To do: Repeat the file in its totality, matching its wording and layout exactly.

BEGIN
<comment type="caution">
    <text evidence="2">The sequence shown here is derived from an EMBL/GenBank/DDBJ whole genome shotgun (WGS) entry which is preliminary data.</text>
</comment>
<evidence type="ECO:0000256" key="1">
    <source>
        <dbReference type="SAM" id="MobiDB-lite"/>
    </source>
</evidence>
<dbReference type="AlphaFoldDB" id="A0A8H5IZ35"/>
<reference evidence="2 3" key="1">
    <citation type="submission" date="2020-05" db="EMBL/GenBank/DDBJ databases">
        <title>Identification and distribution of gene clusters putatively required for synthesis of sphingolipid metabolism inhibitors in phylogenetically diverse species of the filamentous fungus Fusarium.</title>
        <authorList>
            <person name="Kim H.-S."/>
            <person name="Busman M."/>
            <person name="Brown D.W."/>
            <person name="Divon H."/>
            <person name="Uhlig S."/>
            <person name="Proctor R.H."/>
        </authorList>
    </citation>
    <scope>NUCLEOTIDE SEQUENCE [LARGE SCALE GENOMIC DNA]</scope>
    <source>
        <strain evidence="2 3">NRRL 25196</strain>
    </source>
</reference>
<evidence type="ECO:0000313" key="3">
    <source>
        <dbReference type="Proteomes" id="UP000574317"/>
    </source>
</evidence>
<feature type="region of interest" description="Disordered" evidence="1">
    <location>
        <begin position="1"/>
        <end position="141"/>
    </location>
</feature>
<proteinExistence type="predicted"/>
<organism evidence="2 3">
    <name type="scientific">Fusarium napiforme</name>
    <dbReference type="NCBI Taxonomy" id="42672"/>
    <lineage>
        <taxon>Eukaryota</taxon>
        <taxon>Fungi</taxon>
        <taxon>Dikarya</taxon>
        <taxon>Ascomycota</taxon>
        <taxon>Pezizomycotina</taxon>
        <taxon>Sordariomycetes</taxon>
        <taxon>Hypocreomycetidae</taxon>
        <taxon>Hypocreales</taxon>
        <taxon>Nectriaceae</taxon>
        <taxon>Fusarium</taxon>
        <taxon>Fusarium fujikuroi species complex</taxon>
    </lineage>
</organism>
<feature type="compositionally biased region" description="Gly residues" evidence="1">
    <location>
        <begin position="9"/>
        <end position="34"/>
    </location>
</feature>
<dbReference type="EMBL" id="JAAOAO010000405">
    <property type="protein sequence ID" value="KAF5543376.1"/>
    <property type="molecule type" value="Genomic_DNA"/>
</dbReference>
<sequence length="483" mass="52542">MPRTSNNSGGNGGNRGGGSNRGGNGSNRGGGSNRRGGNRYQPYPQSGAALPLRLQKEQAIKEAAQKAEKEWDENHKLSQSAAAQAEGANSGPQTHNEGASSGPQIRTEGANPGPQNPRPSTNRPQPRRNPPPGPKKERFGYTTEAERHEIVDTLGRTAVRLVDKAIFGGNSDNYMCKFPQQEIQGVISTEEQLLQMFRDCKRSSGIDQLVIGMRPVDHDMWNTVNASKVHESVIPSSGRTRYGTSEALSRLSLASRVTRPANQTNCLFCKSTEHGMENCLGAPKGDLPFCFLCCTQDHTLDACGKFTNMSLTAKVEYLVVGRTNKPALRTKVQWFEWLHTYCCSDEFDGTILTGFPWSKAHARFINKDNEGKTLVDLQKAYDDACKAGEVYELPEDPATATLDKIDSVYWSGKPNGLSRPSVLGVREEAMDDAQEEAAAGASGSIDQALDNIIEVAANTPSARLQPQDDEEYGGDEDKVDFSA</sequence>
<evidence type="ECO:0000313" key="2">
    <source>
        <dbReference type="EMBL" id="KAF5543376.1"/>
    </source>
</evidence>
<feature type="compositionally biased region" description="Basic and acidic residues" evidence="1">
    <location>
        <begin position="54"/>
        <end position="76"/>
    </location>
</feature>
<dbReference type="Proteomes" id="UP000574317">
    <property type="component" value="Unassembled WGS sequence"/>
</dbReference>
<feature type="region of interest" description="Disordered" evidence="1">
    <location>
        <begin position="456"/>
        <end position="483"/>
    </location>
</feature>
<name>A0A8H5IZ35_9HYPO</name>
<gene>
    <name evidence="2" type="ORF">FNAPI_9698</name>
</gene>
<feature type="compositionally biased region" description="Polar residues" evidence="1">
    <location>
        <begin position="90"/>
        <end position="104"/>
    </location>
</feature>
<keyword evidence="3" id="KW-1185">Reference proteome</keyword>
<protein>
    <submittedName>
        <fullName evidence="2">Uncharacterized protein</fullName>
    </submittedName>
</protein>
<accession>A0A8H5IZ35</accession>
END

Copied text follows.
<comment type="caution">
    <text evidence="2">The sequence shown here is derived from an EMBL/GenBank/DDBJ whole genome shotgun (WGS) entry which is preliminary data.</text>
</comment>
<evidence type="ECO:0000256" key="1">
    <source>
        <dbReference type="SAM" id="MobiDB-lite"/>
    </source>
</evidence>
<dbReference type="AlphaFoldDB" id="A0A8H5IZ35"/>
<reference evidence="2 3" key="1">
    <citation type="submission" date="2020-05" db="EMBL/GenBank/DDBJ databases">
        <title>Identification and distribution of gene clusters putatively required for synthesis of sphingolipid metabolism inhibitors in phylogenetically diverse species of the filamentous fungus Fusarium.</title>
        <authorList>
            <person name="Kim H.-S."/>
            <person name="Busman M."/>
            <person name="Brown D.W."/>
            <person name="Divon H."/>
            <person name="Uhlig S."/>
            <person name="Proctor R.H."/>
        </authorList>
    </citation>
    <scope>NUCLEOTIDE SEQUENCE [LARGE SCALE GENOMIC DNA]</scope>
    <source>
        <strain evidence="2 3">NRRL 25196</strain>
    </source>
</reference>
<evidence type="ECO:0000313" key="3">
    <source>
        <dbReference type="Proteomes" id="UP000574317"/>
    </source>
</evidence>
<feature type="region of interest" description="Disordered" evidence="1">
    <location>
        <begin position="1"/>
        <end position="141"/>
    </location>
</feature>
<proteinExistence type="predicted"/>
<organism evidence="2 3">
    <name type="scientific">Fusarium napiforme</name>
    <dbReference type="NCBI Taxonomy" id="42672"/>
    <lineage>
        <taxon>Eukaryota</taxon>
        <taxon>Fungi</taxon>
        <taxon>Dikarya</taxon>
        <taxon>Ascomycota</taxon>
        <taxon>Pezizomycotina</taxon>
        <taxon>Sordariomycetes</taxon>
        <taxon>Hypocreomycetidae</taxon>
        <taxon>Hypocreales</taxon>
        <taxon>Nectriaceae</taxon>
        <taxon>Fusarium</taxon>
        <taxon>Fusarium fujikuroi species complex</taxon>
    </lineage>
</organism>
<feature type="compositionally biased region" description="Gly residues" evidence="1">
    <location>
        <begin position="9"/>
        <end position="34"/>
    </location>
</feature>
<dbReference type="EMBL" id="JAAOAO010000405">
    <property type="protein sequence ID" value="KAF5543376.1"/>
    <property type="molecule type" value="Genomic_DNA"/>
</dbReference>
<sequence length="483" mass="52542">MPRTSNNSGGNGGNRGGGSNRGGNGSNRGGGSNRRGGNRYQPYPQSGAALPLRLQKEQAIKEAAQKAEKEWDENHKLSQSAAAQAEGANSGPQTHNEGASSGPQIRTEGANPGPQNPRPSTNRPQPRRNPPPGPKKERFGYTTEAERHEIVDTLGRTAVRLVDKAIFGGNSDNYMCKFPQQEIQGVISTEEQLLQMFRDCKRSSGIDQLVIGMRPVDHDMWNTVNASKVHESVIPSSGRTRYGTSEALSRLSLASRVTRPANQTNCLFCKSTEHGMENCLGAPKGDLPFCFLCCTQDHTLDACGKFTNMSLTAKVEYLVVGRTNKPALRTKVQWFEWLHTYCCSDEFDGTILTGFPWSKAHARFINKDNEGKTLVDLQKAYDDACKAGEVYELPEDPATATLDKIDSVYWSGKPNGLSRPSVLGVREEAMDDAQEEAAAGASGSIDQALDNIIEVAANTPSARLQPQDDEEYGGDEDKVDFSA</sequence>
<evidence type="ECO:0000313" key="2">
    <source>
        <dbReference type="EMBL" id="KAF5543376.1"/>
    </source>
</evidence>
<feature type="compositionally biased region" description="Basic and acidic residues" evidence="1">
    <location>
        <begin position="54"/>
        <end position="76"/>
    </location>
</feature>
<dbReference type="Proteomes" id="UP000574317">
    <property type="component" value="Unassembled WGS sequence"/>
</dbReference>
<feature type="region of interest" description="Disordered" evidence="1">
    <location>
        <begin position="456"/>
        <end position="483"/>
    </location>
</feature>
<name>A0A8H5IZ35_9HYPO</name>
<gene>
    <name evidence="2" type="ORF">FNAPI_9698</name>
</gene>
<feature type="compositionally biased region" description="Polar residues" evidence="1">
    <location>
        <begin position="90"/>
        <end position="104"/>
    </location>
</feature>
<keyword evidence="3" id="KW-1185">Reference proteome</keyword>
<protein>
    <submittedName>
        <fullName evidence="2">Uncharacterized protein</fullName>
    </submittedName>
</protein>
<accession>A0A8H5IZ35</accession>